– Annual house price inflation in Southampton, Portsmouth and Bristol falls below 5%, as growth slows across southern cities
– Discounts from asking prices greatest in Aberdeen and London and increasing in cities across southern England as affordability pressures increase
– Large regional cities continue to register above average house price growth with sellers getting the smallest discount to asking prices
The latest Hometrack UK Cities House Price Index reveals that sellers in southern England are having to accept greater discounts on their asking prices to achieve a sale while in the midlands, northern regions and Scotland stronger market conditions means the gap between asking and sales prices is shrinking (figure 1).
In the south of England, the largest discounts are in London, Oxford and Cambridge, of up to 4.7% (see figure 2), but the latest data reveals the gap is starting to increase in Bristol, Portsmouth and Southampton as affordability pressures increase.
One anomaly to this southern trend is Aberdeen, which has the largest discounts from asking price of almost 10% (9.6%). Over the last year prices have fallen by 7.2% in the city and by almost 20% since 2014 when the price of oil went into reverse and impacted the economy, and demand for housing.
Overall city house price inflation has slowed to +4.9% in April with average values in London increasing by just 0.8% over the last 12 months. This has been compounded by below average growth in cities across southern England, such as Southampton, Portsmouth and Bristol where house price growth has slowed compared to the average rate of price gains over the last 5 years (figure 2).
The strongest house price growth is being registered in Manchester (7.7%), followed by Leicester (7.4%) and Edinburgh (7.2%). These cities are all recording house price growth that is higher than the average over the last 5 years supported by attractive affordability levels.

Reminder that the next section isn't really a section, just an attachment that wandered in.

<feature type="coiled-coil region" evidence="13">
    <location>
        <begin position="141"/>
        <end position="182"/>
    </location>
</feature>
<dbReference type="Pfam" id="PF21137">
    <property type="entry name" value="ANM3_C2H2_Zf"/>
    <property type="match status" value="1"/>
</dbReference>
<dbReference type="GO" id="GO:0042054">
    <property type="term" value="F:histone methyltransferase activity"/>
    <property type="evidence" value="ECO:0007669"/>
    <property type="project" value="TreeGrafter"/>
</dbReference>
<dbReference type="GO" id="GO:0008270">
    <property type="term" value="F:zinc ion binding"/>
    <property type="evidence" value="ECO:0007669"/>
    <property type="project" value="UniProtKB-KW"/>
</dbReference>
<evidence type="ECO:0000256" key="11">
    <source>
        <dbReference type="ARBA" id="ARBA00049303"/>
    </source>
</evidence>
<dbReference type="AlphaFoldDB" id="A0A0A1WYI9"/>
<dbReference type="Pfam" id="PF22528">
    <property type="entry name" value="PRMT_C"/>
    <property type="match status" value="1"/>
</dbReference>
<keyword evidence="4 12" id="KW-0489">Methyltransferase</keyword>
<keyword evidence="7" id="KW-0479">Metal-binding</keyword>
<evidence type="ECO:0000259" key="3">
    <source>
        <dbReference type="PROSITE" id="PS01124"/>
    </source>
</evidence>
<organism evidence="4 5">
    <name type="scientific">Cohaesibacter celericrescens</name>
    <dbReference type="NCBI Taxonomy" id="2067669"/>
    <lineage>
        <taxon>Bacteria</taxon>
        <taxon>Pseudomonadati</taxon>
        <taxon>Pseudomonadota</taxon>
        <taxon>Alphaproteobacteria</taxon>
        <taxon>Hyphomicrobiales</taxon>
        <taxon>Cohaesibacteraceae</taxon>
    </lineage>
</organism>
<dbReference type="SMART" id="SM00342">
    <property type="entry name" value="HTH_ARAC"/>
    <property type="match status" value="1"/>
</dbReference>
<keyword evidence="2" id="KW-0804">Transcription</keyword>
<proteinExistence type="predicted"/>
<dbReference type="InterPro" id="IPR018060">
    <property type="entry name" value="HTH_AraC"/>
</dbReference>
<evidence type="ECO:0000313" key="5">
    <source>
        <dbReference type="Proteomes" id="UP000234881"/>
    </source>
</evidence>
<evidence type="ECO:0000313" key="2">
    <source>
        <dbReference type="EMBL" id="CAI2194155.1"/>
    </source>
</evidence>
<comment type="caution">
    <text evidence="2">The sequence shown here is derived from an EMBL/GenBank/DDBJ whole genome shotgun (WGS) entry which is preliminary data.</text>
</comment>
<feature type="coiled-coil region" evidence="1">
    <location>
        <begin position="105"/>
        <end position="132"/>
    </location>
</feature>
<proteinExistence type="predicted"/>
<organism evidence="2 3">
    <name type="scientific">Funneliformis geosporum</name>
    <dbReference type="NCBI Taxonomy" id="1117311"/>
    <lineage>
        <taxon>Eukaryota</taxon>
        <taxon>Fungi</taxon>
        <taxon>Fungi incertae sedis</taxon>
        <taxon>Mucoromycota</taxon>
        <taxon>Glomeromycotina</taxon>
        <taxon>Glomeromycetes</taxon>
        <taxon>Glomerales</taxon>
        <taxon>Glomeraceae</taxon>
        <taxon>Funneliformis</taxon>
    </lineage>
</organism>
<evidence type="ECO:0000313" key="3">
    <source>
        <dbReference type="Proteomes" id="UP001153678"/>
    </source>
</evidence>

Sellers in these, and other cities outside southern England, are achieving a smaller discount to asking prices compared to 2 years ago, pointing to further above average house price growth ahead. Birmingham and Manchester have the smallest average discounts to asking price in England at 2.6%.
These cities have not been hit by external economic factors that have weakened demand in southern England, such as affordability pressures, tax changes and Brexit uncertainty. As a result, sellers in large cities outside of the South of England are getting smaller discounts to the asking price to achieve a sale.
Richard Donnell, Insight Director at Hometrack says: “The strength of house price growth and level of discounting from asking prices reveals how the current housing cycle continues to unfold. The overall pace of overall city level growth has lost momentum as a result of virtually static prices in London and slower growth across southern England.
Weaker consumer confidence and modest increase in mortgage rates are also impacting demand and mortgage approvals for home purchase have drifted lower in the last quarter. The cities index reveals, how macro and local factors such as the strength of the local economy and the relative affordability of housing are influencing the pace and direction of house price growth.”
Figure 1 – Hometrack UK cities house price index – growth rates over 1 and 5 years
Source: Hometrack UK Cities House Price Index
Figure 2 – Discount/premium to asking prices – 2018Q1 compared to 2015-16 average
Figure 3 – 1 year growth compared to average over 5 years